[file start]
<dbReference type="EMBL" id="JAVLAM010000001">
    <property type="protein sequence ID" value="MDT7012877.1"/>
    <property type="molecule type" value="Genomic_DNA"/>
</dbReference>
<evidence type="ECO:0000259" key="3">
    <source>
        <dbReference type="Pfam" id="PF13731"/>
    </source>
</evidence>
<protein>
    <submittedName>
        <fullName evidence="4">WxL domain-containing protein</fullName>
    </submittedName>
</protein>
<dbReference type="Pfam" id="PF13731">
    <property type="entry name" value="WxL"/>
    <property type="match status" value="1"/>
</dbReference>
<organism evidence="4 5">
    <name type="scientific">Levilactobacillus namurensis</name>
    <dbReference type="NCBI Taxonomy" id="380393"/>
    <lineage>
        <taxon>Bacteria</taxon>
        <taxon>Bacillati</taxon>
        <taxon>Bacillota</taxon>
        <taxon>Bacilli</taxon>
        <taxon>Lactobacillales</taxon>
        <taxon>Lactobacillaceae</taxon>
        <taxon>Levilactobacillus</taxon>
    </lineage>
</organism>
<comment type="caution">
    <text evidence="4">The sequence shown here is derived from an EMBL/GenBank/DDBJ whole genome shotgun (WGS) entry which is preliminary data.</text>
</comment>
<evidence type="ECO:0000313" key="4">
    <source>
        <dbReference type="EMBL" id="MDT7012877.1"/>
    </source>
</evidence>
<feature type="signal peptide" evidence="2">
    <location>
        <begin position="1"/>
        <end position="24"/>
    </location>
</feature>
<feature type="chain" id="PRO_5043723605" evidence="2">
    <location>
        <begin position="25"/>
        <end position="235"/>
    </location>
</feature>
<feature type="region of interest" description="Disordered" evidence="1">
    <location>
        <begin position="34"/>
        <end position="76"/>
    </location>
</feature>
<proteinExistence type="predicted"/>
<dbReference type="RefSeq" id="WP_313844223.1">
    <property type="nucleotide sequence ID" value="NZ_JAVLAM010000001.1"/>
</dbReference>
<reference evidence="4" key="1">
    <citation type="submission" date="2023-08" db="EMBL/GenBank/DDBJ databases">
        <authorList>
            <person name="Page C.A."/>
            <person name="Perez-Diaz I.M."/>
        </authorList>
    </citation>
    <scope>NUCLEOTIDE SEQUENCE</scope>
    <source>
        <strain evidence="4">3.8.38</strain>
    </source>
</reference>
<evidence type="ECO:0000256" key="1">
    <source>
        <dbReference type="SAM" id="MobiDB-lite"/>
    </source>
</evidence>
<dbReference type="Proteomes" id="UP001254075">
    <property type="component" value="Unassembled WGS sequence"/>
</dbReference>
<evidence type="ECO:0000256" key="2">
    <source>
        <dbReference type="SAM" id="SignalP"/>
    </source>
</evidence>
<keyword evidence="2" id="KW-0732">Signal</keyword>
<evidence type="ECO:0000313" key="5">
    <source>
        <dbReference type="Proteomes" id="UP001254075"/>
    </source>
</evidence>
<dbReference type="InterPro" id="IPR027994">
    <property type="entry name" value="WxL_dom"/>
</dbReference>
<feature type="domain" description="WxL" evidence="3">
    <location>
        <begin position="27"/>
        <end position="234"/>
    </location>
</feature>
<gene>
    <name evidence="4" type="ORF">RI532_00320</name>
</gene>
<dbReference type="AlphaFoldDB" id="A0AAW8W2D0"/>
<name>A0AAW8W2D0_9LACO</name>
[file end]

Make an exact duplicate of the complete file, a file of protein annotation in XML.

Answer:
<dbReference type="EMBL" id="JAVLAM010000001">
    <property type="protein sequence ID" value="MDT7012877.1"/>
    <property type="molecule type" value="Genomic_DNA"/>
</dbReference>
<evidence type="ECO:0000259" key="3">
    <source>
        <dbReference type="Pfam" id="PF13731"/>
    </source>
</evidence>
<protein>
    <submittedName>
        <fullName evidence="4">WxL domain-containing protein</fullName>
    </submittedName>
</protein>
<dbReference type="Pfam" id="PF13731">
    <property type="entry name" value="WxL"/>
    <property type="match status" value="1"/>
</dbReference>
<organism evidence="4 5">
    <name type="scientific">Levilactobacillus namurensis</name>
    <dbReference type="NCBI Taxonomy" id="380393"/>
    <lineage>
        <taxon>Bacteria</taxon>
        <taxon>Bacillati</taxon>
        <taxon>Bacillota</taxon>
        <taxon>Bacilli</taxon>
        <taxon>Lactobacillales</taxon>
        <taxon>Lactobacillaceae</taxon>
        <taxon>Levilactobacillus</taxon>
    </lineage>
</organism>
<comment type="caution">
    <text evidence="4">The sequence shown here is derived from an EMBL/GenBank/DDBJ whole genome shotgun (WGS) entry which is preliminary data.</text>
</comment>
<evidence type="ECO:0000313" key="4">
    <source>
        <dbReference type="EMBL" id="MDT7012877.1"/>
    </source>
</evidence>
<feature type="signal peptide" evidence="2">
    <location>
        <begin position="1"/>
        <end position="24"/>
    </location>
</feature>
<feature type="chain" id="PRO_5043723605" evidence="2">
    <location>
        <begin position="25"/>
        <end position="235"/>
    </location>
</feature>
<feature type="region of interest" description="Disordered" evidence="1">
    <location>
        <begin position="34"/>
        <end position="76"/>
    </location>
</feature>
<proteinExistence type="predicted"/>
<dbReference type="RefSeq" id="WP_313844223.1">
    <property type="nucleotide sequence ID" value="NZ_JAVLAM010000001.1"/>
</dbReference>
<reference evidence="4" key="1">
    <citation type="submission" date="2023-08" db="EMBL/GenBank/DDBJ databases">
        <authorList>
            <person name="Page C.A."/>
            <person name="Perez-Diaz I.M."/>
        </authorList>
    </citation>
    <scope>NUCLEOTIDE SEQUENCE</scope>
    <source>
        <strain evidence="4">3.8.38</strain>
    </source>
</reference>
<evidence type="ECO:0000256" key="1">
    <source>
        <dbReference type="SAM" id="MobiDB-lite"/>
    </source>
</evidence>
<dbReference type="Proteomes" id="UP001254075">
    <property type="component" value="Unassembled WGS sequence"/>
</dbReference>
<evidence type="ECO:0000256" key="2">
    <source>
        <dbReference type="SAM" id="SignalP"/>
    </source>
</evidence>
<keyword evidence="2" id="KW-0732">Signal</keyword>
<evidence type="ECO:0000313" key="5">
    <source>
        <dbReference type="Proteomes" id="UP001254075"/>
    </source>
</evidence>
<dbReference type="InterPro" id="IPR027994">
    <property type="entry name" value="WxL_dom"/>
</dbReference>
<feature type="domain" description="WxL" evidence="3">
    <location>
        <begin position="27"/>
        <end position="234"/>
    </location>
</feature>
<gene>
    <name evidence="4" type="ORF">RI532_00320</name>
</gene>
<dbReference type="AlphaFoldDB" id="A0AAW8W2D0"/>
<name>A0AAW8W2D0_9LACO</name>